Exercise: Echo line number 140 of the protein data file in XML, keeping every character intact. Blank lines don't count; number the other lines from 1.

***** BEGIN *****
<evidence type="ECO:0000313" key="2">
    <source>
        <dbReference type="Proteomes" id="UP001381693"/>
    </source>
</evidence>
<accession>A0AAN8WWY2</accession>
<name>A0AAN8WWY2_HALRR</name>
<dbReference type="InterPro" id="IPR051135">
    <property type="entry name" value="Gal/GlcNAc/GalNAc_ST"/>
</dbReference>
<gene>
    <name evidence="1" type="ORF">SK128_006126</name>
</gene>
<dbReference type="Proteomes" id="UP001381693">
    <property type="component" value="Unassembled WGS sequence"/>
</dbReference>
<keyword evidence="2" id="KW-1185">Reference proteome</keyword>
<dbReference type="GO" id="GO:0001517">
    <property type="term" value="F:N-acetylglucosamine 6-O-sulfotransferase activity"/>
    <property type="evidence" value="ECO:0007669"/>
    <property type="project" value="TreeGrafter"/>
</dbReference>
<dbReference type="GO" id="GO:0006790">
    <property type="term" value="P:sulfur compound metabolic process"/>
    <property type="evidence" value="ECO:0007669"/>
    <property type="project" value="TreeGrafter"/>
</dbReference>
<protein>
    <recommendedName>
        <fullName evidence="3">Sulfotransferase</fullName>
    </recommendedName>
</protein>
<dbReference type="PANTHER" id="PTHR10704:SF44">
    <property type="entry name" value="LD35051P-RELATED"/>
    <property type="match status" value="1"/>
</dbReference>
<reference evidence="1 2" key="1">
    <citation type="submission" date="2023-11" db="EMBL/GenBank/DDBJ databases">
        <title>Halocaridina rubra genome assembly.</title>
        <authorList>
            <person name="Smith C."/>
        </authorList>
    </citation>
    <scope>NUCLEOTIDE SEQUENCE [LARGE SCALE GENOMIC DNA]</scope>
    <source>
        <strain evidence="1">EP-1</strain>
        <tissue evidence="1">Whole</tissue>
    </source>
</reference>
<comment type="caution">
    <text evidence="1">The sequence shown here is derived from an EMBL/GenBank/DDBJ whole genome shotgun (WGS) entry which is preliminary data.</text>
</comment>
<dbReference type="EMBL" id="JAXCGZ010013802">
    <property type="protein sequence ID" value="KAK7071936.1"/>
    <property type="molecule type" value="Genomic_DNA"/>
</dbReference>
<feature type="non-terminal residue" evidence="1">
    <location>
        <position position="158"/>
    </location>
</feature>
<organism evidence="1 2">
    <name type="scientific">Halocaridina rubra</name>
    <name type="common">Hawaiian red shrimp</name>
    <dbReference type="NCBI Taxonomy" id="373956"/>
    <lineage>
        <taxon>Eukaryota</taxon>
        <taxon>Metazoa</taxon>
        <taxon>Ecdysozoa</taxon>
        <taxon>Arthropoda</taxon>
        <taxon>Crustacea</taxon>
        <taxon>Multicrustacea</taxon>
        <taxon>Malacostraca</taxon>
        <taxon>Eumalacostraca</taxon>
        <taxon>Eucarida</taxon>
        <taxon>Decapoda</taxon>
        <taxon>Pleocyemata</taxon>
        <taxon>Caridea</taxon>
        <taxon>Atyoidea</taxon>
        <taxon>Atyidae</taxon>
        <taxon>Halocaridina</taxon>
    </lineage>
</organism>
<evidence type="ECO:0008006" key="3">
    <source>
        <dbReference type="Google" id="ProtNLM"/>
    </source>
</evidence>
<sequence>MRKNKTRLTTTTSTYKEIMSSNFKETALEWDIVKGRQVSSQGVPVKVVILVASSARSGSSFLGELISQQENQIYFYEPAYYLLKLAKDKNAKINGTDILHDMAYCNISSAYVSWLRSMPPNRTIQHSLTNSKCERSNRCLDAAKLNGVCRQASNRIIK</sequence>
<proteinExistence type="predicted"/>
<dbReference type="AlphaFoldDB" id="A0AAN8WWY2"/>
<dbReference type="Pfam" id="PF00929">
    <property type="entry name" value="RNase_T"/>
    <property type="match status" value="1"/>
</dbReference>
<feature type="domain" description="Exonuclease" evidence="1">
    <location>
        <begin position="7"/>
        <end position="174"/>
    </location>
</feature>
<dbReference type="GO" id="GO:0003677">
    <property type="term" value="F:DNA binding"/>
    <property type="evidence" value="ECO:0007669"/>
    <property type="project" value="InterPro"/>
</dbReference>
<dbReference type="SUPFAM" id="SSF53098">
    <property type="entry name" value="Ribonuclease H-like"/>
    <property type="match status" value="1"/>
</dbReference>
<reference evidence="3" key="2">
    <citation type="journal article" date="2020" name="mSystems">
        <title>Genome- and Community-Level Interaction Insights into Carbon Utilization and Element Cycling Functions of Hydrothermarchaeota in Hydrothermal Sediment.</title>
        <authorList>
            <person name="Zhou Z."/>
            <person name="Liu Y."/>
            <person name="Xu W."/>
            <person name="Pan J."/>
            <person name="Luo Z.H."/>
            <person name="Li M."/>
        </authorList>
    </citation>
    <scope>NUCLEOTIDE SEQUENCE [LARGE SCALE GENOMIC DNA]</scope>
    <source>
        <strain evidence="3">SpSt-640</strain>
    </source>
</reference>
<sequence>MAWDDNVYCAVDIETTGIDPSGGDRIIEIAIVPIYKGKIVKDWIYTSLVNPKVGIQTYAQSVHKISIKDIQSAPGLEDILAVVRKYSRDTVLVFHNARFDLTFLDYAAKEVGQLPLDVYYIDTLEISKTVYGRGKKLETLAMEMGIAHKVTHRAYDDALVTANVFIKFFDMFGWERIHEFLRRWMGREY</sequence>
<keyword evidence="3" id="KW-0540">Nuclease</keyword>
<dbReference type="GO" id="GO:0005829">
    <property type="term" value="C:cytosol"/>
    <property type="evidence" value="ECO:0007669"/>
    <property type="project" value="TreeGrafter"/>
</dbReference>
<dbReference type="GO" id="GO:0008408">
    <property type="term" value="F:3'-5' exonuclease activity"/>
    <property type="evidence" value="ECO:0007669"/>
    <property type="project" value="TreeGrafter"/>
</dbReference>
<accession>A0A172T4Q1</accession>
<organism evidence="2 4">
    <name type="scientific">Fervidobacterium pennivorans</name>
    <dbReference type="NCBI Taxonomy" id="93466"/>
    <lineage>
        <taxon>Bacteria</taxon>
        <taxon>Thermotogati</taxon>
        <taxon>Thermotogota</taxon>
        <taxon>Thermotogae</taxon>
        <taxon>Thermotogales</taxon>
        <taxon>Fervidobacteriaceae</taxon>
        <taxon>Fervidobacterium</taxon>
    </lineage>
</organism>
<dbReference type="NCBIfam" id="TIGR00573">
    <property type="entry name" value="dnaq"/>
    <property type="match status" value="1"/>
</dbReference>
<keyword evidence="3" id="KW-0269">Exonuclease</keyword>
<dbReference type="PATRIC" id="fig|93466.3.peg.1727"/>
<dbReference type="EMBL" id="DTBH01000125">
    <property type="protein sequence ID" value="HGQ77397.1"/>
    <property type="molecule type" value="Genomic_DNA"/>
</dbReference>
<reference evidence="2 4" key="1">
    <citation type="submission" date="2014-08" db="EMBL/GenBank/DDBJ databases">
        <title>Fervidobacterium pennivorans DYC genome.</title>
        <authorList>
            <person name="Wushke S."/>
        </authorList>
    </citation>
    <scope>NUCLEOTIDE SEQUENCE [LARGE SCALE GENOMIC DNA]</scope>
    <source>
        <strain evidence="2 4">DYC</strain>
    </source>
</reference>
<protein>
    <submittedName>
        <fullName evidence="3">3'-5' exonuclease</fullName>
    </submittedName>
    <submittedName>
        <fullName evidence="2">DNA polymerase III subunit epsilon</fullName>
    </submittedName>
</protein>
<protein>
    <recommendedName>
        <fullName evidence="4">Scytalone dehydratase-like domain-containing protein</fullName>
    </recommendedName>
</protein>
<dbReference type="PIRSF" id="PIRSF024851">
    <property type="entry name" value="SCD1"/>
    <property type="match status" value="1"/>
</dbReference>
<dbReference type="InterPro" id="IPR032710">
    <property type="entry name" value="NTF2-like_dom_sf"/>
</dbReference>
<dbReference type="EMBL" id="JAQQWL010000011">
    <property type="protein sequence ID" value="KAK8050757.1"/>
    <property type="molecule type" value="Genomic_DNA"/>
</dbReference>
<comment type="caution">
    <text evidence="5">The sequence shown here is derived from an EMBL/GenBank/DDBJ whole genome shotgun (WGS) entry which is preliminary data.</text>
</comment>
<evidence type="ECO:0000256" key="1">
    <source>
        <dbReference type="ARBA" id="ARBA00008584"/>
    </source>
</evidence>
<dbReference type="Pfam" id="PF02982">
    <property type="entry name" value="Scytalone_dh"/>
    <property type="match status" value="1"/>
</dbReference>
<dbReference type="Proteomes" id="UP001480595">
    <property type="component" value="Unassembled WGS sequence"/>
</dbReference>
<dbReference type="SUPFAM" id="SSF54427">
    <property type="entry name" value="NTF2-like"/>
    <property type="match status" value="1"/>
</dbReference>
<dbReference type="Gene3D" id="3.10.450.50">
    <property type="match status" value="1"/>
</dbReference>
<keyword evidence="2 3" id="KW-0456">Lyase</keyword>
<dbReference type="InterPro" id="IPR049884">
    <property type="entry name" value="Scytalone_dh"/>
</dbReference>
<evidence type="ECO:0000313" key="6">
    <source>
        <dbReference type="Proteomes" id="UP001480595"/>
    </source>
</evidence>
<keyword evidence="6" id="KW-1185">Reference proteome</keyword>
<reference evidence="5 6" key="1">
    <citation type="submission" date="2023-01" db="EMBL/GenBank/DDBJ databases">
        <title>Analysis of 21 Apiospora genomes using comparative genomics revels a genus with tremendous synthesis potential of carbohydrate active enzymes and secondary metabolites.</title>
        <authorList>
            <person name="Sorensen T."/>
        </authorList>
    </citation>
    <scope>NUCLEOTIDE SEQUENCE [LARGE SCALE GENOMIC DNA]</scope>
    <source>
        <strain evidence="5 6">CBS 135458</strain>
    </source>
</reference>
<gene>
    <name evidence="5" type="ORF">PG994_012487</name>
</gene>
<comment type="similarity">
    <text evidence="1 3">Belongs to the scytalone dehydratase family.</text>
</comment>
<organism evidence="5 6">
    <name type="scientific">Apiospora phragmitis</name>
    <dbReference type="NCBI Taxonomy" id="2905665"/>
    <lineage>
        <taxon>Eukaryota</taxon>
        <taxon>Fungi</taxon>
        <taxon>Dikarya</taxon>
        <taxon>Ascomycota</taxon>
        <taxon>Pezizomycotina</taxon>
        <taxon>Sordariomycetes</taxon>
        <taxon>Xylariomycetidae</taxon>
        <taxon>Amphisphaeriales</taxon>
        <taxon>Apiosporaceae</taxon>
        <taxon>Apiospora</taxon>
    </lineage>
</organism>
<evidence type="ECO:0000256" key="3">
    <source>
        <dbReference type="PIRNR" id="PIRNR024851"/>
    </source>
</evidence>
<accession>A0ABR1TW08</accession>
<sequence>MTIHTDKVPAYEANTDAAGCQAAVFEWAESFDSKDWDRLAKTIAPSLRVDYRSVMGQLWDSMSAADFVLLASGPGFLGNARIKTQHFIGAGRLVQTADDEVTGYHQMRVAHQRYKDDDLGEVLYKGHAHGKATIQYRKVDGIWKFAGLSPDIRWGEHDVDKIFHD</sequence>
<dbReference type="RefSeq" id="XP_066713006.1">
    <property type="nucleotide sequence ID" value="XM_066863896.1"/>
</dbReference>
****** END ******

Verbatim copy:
<accession>A0A172T4Q1</accession>